By broadening the tax base, improving voluntary tax compliance, lowering tax rates, withdrawing all withholding provisions (except on salary, dividend, interest and payment to non-residents) Pakistan can collect Rs 14 trillion at the federal level and Rs 4 trillion at the provincial level. To achieve this level of collection, Pakistan needs fundamental structural reforms leading to sustainable growth rates of at least 7 percent over the next three years. This is not possible without simplification of the tax system.” Fiscal Challenges and Reforms, (The News on Sunday, September 10).
The idea of restructuring the Federal Board of Revenue presented in Need for National Tax Agency, (Business Recorder, November 1, 2013) was later elaborated in various articles.
The FBR, or any other tax collection agency, needs to be administered by a competent board as a short-term reform measure before all such agencies are merged into a single National Tax Authority. Some of the past officers of the FBR have reportedly suggested the name: Pakistan Revenue Board. This body, whatever its name may be, should not only be responsible for collection of taxes for the federal, provincial and local governments but also to administer various social and economic benefits and incentive programmes. Otherwise, tax compliance will remain a distant dream.
The citizens must get free education, quality healthcare, decent housing/ transport as well as social security, such as universal pension, disability allowance, old age benefits, income support and child support, to mention a few, in lieu of paying due taxes as suggested in Taxes For What (The News on Sunday, August 18).
The National Tax Agency can be assigned the task of collecting all taxes for the federation (levied in terms of Article 142 of the constitution read with the Fourth Schedule). This is necessary for reducing the monstrous size of multiple collecting agencies at federal and provincial levels that are marked with inefficiencies, incompetence and corruption and creating unnecessary compliance cost, rather than operating under one-window. Today, taxpayers have to deal with several tax agencies. This adds to their cost of doing business.
On March 12, 2020, according to a press release of the Ministry of Finance, the National Tax Council was established and its terms of reference approved. According to a press report, “The harmonisation of GST is part of the World Bank’s budgetary support loan of $750-$900 million.”
The report mentions that as suggested by International Monetary Fund, the Centre and provinces have finally agreed to establish the NTC “to resolve all tax-related issues, especially for the harmonisation of general sales tax across the country.”
This confirms that our governments do nothing unless lenders/ donors force them to do so. It was decided that the NTC would have technical-level representation from the federation and the federating units to resolve tax-related issues without amending the constitution.
The NTC has an executive committee, comprising the federal finance secretary, the FBR chairman, the provincial finance secretaries and heads of the provincial revenue authorities, namely, the Punjab Revenue Authority, Sindh Revenue Board, Khyber Pakhtunkhwa Revenue Authority and Balochistan Revenue Authority.
The executive committee of the NTC, despite repeated requests by these scribes in various articles and books, has failed to recommend the establishment of a National Revenue of Board to the Monitoring Committee of the National Finance Commission. This could have been done by amending the Federal Board of Revenue Act, 2007, and passing of resolutions by the provincial assemblies under the constitution. Now it is not possible until the provincial assemblies come into existence after general elections, which under the normal circumstances were due not later than October 12, 2023, but have been delayed due to premature dissolution of three assemblies, ongoing political uncertainty and inefficiencies at the Election Commission of Pakistan.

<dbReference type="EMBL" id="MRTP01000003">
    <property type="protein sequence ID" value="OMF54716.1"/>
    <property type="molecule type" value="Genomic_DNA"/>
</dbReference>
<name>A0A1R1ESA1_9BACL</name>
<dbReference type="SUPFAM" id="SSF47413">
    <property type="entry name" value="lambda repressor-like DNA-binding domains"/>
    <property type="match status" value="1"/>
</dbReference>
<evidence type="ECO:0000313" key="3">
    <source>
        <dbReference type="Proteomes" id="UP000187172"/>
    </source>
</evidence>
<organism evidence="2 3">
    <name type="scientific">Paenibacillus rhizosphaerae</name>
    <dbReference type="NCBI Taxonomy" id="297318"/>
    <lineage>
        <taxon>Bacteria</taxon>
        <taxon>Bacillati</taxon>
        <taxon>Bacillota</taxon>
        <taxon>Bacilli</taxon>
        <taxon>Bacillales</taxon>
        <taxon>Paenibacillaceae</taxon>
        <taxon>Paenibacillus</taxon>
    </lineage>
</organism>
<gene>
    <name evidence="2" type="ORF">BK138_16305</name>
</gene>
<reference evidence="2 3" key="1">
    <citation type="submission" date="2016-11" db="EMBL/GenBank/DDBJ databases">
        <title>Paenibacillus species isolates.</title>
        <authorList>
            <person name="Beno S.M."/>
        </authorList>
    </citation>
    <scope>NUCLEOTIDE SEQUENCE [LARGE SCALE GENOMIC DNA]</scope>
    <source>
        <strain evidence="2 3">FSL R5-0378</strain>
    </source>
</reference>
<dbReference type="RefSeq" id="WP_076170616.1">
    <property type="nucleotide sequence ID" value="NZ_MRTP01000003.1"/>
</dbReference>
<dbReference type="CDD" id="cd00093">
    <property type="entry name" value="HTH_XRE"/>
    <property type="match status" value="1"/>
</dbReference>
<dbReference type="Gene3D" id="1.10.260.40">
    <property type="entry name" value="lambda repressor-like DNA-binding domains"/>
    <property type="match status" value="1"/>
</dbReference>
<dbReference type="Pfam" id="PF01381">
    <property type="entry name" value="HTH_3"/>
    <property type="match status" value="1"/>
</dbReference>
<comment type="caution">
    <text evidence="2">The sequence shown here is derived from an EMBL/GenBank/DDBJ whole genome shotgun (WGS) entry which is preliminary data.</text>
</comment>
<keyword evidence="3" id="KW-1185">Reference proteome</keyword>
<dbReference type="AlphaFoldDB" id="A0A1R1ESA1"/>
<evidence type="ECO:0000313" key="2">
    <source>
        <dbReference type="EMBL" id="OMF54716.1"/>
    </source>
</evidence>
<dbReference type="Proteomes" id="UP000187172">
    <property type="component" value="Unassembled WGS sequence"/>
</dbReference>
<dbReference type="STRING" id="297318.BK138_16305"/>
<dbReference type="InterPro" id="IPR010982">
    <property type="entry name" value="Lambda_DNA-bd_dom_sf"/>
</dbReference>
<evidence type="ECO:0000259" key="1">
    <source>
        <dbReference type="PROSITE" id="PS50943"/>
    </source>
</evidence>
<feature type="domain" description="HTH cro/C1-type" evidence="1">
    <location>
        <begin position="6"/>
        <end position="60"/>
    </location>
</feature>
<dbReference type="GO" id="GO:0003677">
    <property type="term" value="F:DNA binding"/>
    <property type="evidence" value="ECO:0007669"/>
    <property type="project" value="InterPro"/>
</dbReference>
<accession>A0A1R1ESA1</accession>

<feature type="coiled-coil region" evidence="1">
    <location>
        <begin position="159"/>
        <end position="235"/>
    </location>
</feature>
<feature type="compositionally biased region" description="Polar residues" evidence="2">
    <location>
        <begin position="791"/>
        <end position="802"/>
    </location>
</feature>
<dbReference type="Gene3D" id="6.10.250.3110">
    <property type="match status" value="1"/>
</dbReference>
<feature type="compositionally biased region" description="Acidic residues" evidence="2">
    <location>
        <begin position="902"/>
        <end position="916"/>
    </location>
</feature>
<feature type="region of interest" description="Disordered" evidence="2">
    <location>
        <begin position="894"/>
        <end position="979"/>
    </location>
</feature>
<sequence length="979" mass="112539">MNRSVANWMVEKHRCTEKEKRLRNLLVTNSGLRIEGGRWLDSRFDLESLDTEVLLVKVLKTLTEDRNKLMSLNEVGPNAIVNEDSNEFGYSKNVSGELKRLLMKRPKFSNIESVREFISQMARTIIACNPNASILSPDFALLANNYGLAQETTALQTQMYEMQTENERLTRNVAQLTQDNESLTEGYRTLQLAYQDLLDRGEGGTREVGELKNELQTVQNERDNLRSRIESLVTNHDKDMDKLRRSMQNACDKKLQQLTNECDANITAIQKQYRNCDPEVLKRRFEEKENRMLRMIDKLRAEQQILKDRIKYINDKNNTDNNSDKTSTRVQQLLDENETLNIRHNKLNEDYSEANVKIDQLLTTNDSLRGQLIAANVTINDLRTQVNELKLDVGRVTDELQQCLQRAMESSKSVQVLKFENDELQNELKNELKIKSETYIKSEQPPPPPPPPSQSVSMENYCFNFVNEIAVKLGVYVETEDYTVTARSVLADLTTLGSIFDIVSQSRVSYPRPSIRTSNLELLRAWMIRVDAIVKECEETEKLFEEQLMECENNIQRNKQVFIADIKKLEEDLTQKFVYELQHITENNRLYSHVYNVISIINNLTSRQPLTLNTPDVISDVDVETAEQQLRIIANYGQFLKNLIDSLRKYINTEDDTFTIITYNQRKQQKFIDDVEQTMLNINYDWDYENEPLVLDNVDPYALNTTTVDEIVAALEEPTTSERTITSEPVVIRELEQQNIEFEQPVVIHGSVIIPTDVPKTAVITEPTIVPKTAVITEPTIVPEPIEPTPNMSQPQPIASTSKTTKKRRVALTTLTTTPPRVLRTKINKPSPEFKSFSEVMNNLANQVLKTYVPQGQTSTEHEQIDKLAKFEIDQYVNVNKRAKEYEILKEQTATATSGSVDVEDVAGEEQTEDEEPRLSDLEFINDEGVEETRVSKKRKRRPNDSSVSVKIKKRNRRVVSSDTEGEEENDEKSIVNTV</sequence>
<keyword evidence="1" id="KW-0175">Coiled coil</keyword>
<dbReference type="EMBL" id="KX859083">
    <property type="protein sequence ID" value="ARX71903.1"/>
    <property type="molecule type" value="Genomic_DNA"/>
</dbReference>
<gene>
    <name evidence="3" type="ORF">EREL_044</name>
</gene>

The NTC should seriously consider the models of Swedish revenue authority (Skatteverket) and Canadian Revenue Authority that not only collect taxes at all tiers of government but also extend benefits like social security, food stamps, universal pension and income support. Linking the databases of various bodies with the NRB (complete digitisation) can be a great step towards an e-government model for the country.
The complete roadmap for achieving this goal was discussed in A Tax Policy For Growth, (The News on Sunday, June 18), Prudent Fiscal Management, (The News on Sunday, February 12), A Tax Policy Proposal, (The News on Sunday, January 1), Challenges on the Fiscal Front, (The News on Sunday, November 20, 2022), as well as some other articles.
In the forthcoming federal and provincial budgets, hopefully to be prepared by elected governments, the policymakers and legislature need to restructure the tax system to tap the real tax potential at national level. At the same time, they must provide quality social services to the citizens, drastically cut wasteful expenditures, get rid of the mess in the energy sector and stop further bleeding of public funds through loss-bearing state owned enterprises.
Pakistan has outdated, colonial-style administrative and judicial structures. The bureaucrats are virtual parasites and since rent-seeking is accepted as a norm, even the private sector is neither a growth catalyst nor ready for innovation.
We must assign top priority to fundamental structural reforms to dismantle the elitist and rent-seeking economic system. Inclusive growth for prosperity of all citizens is not possible under this system.
Dr Ikramul Haq, an advocate of the Supreme Court and writer is adjunct faculty at the Lahore University of Management Sciences.
Abdul Rauf Shakoori is a corporate lawyer based in the USA.